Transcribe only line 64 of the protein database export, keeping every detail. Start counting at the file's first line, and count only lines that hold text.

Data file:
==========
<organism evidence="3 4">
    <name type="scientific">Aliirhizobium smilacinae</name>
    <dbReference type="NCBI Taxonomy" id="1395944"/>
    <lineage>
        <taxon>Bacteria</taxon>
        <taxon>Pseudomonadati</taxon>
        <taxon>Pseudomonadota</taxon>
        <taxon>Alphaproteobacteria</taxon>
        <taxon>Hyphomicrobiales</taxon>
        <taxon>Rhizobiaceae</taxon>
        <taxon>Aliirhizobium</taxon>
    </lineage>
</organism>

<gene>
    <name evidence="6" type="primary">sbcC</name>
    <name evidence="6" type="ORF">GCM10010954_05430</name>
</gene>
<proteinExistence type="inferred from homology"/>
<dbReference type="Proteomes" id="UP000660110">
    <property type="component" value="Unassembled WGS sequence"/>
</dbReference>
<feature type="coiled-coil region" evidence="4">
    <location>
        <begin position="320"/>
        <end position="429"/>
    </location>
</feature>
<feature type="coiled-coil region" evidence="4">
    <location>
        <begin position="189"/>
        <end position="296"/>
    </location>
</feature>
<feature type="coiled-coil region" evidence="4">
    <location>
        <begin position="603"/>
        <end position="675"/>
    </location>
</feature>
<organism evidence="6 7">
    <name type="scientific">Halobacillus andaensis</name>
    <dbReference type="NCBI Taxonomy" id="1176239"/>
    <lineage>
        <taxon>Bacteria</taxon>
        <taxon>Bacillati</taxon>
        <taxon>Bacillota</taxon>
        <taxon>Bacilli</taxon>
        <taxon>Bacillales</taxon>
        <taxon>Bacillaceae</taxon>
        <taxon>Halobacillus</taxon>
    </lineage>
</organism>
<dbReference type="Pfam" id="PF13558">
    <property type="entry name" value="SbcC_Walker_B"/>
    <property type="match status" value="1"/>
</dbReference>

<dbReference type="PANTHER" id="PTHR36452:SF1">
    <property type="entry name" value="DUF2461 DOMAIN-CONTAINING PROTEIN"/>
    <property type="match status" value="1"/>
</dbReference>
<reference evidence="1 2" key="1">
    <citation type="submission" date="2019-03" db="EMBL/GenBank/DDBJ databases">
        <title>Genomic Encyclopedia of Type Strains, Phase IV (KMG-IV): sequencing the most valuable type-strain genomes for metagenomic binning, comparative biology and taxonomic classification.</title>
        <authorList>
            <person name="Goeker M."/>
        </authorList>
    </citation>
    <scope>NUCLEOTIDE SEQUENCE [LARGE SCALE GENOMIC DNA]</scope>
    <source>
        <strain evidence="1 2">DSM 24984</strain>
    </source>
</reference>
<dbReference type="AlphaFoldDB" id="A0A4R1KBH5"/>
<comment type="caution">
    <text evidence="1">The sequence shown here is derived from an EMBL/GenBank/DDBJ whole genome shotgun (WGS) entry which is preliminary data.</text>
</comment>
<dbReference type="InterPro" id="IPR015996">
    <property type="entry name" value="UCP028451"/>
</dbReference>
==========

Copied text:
        <authorList>